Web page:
The Annapolis Housing Authority did not act improperly in allocating $76,000 from a fund for low-income housing programs to hire a drum and bugle corps and celebrate the agency's 50th anniversary next month, a federal agency concluded this week.

A report issued by the U.S. Department of Housing and Urban Development apparently ended the controversy pitting the agency's director, Arthur G. Strissel, against the city's mayor and low-income residents over the use of the federal housing funds.

Although the HUD report stated that "no law or regulation {was} violated" by the proposed expenditure, HUD officials said that the agency may move to enforce tighter controls on how such government money should be spent by the Annapolis authority.

The proposed $76,000 expenditure, from a federal program that provides rent subsidies for low-income families, had triggered an outcry from Annapolis government officials who charged that the funds should have been used for improving public housing.

The $76,000 "can go a long way towards repairing housing that right now is not habitable," said Annapolis Alderman Carl Snowden (D-Ward 5).

"The funds were not originally intended to be used in that way. This type of spending is what gives public housing programs a black eye."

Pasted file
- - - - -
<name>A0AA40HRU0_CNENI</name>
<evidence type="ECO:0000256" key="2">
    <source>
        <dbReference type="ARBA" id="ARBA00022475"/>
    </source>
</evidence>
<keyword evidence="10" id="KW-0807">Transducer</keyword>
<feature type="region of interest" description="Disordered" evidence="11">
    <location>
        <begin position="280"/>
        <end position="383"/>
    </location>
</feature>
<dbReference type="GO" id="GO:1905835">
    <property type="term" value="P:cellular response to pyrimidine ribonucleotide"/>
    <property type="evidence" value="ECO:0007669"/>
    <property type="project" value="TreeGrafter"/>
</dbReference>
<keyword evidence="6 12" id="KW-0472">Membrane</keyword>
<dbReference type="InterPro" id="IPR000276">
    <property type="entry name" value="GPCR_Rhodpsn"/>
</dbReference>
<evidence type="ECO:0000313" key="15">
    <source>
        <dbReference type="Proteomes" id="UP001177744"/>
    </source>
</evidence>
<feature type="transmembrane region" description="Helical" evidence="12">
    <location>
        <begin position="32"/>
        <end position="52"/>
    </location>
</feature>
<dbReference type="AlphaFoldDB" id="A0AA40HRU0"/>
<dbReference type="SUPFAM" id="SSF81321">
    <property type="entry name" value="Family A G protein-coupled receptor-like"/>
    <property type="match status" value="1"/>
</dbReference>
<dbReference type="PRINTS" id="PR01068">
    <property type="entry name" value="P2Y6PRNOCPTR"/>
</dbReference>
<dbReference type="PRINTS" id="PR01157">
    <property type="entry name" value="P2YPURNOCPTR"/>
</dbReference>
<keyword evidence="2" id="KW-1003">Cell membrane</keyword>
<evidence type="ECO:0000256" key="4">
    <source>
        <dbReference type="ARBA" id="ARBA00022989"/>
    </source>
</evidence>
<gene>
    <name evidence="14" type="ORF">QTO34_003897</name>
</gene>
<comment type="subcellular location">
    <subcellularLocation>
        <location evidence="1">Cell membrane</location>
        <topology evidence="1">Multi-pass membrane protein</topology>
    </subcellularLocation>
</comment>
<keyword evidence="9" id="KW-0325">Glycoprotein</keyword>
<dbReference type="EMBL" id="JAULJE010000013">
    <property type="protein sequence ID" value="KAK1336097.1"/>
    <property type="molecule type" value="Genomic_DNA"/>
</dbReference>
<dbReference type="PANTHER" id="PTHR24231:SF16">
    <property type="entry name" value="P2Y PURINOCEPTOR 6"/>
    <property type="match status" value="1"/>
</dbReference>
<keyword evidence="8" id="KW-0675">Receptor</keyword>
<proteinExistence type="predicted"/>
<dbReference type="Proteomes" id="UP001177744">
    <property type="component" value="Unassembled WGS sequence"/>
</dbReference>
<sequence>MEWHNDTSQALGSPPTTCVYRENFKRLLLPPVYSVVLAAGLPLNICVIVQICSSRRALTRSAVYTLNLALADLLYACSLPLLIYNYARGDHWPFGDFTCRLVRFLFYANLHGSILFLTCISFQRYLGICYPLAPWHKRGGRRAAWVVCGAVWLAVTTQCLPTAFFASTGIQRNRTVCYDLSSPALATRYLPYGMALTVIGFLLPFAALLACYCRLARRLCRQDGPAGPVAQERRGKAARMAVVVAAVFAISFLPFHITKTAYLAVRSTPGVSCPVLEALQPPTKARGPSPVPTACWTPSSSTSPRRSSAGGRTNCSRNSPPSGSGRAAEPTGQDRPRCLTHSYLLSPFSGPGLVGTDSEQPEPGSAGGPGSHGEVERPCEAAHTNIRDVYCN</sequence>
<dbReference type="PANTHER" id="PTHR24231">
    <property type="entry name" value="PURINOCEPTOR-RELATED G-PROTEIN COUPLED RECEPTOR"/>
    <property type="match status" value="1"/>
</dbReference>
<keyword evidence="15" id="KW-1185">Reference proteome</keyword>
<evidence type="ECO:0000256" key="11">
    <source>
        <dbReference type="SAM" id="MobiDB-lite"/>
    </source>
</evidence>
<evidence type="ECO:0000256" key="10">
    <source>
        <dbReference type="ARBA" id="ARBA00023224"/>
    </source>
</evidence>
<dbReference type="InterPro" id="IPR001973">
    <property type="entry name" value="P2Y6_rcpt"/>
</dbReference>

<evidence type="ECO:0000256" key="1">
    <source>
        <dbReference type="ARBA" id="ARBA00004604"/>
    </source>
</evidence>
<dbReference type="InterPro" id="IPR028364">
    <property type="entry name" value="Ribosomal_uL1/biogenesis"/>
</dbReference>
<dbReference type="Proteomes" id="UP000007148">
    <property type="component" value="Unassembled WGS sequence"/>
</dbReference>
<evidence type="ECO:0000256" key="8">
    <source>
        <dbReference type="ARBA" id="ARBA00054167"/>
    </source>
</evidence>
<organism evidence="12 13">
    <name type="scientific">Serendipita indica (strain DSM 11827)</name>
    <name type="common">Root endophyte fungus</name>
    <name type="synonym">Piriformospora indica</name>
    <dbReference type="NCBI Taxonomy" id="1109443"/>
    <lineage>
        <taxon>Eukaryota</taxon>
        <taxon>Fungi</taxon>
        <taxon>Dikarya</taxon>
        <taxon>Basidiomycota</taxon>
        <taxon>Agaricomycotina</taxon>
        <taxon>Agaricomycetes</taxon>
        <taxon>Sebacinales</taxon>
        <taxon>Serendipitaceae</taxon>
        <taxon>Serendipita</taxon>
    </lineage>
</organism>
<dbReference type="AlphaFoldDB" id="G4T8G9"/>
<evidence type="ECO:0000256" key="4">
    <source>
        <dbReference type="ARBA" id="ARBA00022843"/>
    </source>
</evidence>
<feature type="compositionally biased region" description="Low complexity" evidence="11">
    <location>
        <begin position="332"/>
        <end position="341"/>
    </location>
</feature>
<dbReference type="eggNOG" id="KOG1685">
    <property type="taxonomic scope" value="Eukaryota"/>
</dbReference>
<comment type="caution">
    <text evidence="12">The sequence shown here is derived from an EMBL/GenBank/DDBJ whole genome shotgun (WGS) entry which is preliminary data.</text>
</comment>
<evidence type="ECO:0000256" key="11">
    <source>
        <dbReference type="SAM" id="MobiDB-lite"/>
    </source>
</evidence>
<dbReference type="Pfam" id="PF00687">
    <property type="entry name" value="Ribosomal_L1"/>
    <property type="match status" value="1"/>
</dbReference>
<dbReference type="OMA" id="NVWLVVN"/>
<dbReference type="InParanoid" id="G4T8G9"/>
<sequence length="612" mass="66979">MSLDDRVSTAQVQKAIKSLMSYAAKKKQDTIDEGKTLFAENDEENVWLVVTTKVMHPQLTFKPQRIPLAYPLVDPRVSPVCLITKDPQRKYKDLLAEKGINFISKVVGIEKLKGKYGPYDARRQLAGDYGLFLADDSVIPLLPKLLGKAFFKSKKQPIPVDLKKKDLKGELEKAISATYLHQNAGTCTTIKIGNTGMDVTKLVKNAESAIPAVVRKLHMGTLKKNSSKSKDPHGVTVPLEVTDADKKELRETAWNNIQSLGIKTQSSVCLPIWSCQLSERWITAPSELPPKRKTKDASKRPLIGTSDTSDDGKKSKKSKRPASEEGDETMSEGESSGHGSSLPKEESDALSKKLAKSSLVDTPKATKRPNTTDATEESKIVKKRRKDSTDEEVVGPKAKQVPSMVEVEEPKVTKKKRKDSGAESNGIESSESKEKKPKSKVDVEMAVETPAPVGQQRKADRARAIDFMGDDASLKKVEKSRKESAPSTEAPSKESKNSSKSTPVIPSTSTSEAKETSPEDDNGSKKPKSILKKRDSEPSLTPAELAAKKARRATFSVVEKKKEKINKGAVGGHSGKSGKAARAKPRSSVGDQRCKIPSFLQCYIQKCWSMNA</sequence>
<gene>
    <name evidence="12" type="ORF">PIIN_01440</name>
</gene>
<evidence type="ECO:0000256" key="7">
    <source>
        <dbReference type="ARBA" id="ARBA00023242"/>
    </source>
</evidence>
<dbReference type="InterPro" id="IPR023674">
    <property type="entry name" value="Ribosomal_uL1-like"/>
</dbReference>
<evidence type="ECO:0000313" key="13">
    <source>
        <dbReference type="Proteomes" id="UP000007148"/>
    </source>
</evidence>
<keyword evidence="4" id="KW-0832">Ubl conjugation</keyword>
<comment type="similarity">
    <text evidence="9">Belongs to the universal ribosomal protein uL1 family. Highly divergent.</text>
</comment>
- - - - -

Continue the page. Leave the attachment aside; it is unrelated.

About $41,000 of the allocation, approved in January by the housing authority, was designated for the authority's drum and bugle corps, and the purchase of a $25,000 bus.

An additional $25,000 was intended for the Aug. 14 celebration, and $10,000 was set aside for two videotapes about the housing authority.

The report concluded that such expenditures are good public relations for the housing authority, and are thereby permitted as "administrative" expenses.

The report also said that HUD's Office of Public and Indian Housing should investigate the use of more than $2,000 allocated by the Housing Authority to buy musical instruments.

That money, according to the report, was allocated from "operating funds" provided by HUD, as opposed to the "management funds" which may be used for administrative expenditures such as the the musical ensemble.

Annapolis Mayor Dennis Callahan said HUD's decision was based on a loophole in the federal regulations.

"In my wildest imagination, I can't imagine the money was meant to be spent in that way, especailly when there are 700 people on waiting lists for public housing," Callahan said. "If there is a way of getting around the spirit of the law, the Annapolis Housing Authority will do it."

Callahan added that while he did not oppose expenditures for the celebration and drum and bugle corps, he said that the funds should have been provided from the Department of Recreation.

The Annapolis Housing Authority, which also is under investigation by the FBI for allegations of fraud and mismanagement, has been the target of widespread criticism by county officials who have charged that Strissel has acted irresponsibly in handling the $3 million annual budget of the agency.

Strissel and other Housing Authority officials did not return a reporter's phone calls yesterday.